I urge upon the minister that in the studies which are being made special emphasis be placed upon streamlining the operations in the district offices so there can be a more efficient handling of applications and an earlier payment of benefits to applicants. That will need to be looked into particularly now that the time is to be shortened to five days. I presume there would still be one noncompensable day, making it a working week which the applicant must wait before he receives benefits. Any delay in the office places extra strain upon the economic resources of the worker who is unemployed.
I was interested to find that the period of entitlement for supplementary benefits has
been increased by fifteen days. In studying these amendments I could not fail to be impressed with what has happened this year, when we have had the greatest amount of unemployment for a considerable length of time. The pattern of unemployment in Canada is that the peak occurs in the second week in February, but this year the peak of unemployment was two months later.
Using the only source available, registrations for work, it is interesting to note that for the week of February 8, 1951, which was the second week in February, the registrations totalled 303,700. This was 5-83 per cent of our labour force, which was bordering on what we consider to be an unhealthy situation. Two months later this year, on April 3, 1952, the number of unemployed was 385,100 or 7-39 per cent of our labour force. No doubt the fact that the unemployment peak had shifted to a later period when we might expect that construction work and farm demands would have some effect influenced the minister in extending the period of entitlement for a few more days. Whether or not the fifteen days which he has allowed will be sufficient to take up the slack remains to be seen.
In addition to the registrations for employment obtained from the district offices there are those who do not apply at the employment offices and those who are on short time. This latter class has assumed large proportions this year. I do not think any figures are available to indicate just what is the size of this group, but I know that in my own town there are many people on short time, especially in the textile mills and the home appliance factories. It was very difficult to ascertain the extent of this part-time work because of the manner in which various firms computed their periods of employment. Some of them are on an hours per month basis and some are on the basis of a day's work and so on; therefore it was most difficult to arrive at a figure which one could quote. Nevertheless the general picture was not too good, particularly in the industries I have mentioned.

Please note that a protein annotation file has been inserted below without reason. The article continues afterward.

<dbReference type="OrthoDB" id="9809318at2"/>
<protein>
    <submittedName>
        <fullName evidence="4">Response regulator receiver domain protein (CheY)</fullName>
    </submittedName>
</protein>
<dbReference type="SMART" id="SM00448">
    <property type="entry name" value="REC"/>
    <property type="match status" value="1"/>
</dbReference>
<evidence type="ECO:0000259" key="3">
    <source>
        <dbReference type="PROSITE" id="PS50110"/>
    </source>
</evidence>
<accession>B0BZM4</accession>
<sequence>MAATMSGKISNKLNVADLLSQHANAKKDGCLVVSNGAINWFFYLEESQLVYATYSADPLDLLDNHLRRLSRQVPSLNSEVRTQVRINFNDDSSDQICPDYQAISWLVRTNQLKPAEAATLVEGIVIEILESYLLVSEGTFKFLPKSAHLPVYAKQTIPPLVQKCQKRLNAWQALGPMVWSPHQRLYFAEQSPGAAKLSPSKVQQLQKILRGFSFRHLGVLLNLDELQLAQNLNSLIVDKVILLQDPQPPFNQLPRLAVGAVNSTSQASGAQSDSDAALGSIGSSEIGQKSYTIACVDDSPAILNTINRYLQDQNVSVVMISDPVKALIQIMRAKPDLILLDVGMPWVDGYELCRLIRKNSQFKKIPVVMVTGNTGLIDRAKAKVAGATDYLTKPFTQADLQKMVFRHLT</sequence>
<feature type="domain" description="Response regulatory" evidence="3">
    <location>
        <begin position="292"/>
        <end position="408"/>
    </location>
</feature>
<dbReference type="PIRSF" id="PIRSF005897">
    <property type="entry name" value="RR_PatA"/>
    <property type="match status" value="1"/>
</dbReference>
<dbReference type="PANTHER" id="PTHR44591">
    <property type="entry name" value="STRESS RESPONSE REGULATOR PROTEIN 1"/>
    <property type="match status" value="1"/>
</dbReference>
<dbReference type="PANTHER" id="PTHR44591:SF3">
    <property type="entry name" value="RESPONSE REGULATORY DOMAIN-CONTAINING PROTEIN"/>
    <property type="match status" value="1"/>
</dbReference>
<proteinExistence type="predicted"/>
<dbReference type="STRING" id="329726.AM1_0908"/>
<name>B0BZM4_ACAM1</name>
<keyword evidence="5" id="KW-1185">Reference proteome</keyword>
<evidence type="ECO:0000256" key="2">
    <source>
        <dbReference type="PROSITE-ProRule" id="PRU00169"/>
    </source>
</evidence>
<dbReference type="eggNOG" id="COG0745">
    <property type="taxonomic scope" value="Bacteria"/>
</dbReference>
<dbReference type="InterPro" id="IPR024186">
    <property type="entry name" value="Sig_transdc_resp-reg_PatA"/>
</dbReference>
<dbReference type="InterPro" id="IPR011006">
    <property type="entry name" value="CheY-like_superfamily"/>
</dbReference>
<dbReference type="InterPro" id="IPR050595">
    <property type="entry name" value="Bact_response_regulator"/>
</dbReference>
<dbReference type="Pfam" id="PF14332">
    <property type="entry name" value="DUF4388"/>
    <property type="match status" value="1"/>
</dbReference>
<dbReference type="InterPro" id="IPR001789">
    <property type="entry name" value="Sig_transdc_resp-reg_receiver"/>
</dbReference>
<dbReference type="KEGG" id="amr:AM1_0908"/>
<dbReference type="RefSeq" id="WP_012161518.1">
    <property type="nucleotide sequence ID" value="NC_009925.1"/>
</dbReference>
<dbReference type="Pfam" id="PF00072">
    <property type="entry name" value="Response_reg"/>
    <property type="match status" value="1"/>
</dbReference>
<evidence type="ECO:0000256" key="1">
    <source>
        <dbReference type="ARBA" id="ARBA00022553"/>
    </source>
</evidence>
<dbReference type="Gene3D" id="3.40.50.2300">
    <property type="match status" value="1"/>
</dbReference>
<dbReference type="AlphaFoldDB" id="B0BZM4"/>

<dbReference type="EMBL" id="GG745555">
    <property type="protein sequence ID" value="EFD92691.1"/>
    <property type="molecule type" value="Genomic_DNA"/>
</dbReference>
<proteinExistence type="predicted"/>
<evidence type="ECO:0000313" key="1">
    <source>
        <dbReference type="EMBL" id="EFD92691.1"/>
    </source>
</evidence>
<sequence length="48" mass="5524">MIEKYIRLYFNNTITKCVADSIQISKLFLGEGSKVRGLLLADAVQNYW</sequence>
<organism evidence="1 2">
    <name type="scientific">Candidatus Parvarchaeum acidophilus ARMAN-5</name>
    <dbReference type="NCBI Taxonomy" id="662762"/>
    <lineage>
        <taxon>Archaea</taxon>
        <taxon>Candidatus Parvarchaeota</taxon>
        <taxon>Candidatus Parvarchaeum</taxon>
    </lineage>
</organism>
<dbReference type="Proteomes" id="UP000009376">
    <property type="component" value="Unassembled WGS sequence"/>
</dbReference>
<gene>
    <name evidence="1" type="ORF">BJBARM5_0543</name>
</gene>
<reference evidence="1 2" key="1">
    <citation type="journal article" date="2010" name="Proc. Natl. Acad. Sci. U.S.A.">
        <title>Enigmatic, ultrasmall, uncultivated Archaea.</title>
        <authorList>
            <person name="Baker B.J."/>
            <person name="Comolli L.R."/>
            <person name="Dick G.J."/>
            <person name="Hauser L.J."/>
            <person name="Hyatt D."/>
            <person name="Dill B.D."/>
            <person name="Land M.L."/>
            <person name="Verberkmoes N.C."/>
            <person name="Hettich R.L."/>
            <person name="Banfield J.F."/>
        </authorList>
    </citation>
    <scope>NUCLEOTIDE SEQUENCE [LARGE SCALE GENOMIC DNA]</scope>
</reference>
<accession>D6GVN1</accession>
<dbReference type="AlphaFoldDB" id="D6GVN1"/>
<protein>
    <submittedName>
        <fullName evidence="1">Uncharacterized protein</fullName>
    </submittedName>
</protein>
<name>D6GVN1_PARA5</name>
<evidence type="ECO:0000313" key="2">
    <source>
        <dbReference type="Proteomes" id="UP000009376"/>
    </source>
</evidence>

Those who are on part-time do not participate in unemployment insurance benefits to the extent of those who are unemployed. While there is some relief this semi-unemployment has contributed greatly to the load carried by the municipalities. You cannot have a serious impairment of the earning capacity of any group without at the same time having a threat to the economy of the country. I feel that in discussing the unemployment situation cognizance should be taken of this group which I believe is fairly large in all industrial centres. I refer to those
Unemployment Insurance Act on short-time, working either fewer days per week or fewer hours per day.
The minister has indicated certain administrative changes which will be made. I should like to draw to his attention once more the case of the married woman who comes under the regulations provided by section 5 (a) (1). Ninety days are required to re-establish benefit rights. This has been the subject of considerable discussion by labour organizations. Some have advocated that the ninety days be wiped out completely, others have asked that it be reduced to sixty days. I must say that I can recognize the difficulties which would be attendant upon removing this period entirely because in many cases it is very difficult to assess the intention of the individual. Nevertheless I feel that the reduction could be made to sixty days. That would be sufficient time to determine the intention of the applicant to remain in employment. It would safeguard the department in that respect and still reduce the number of days to the point where there probably would not be undue hardship upon those who would be affected.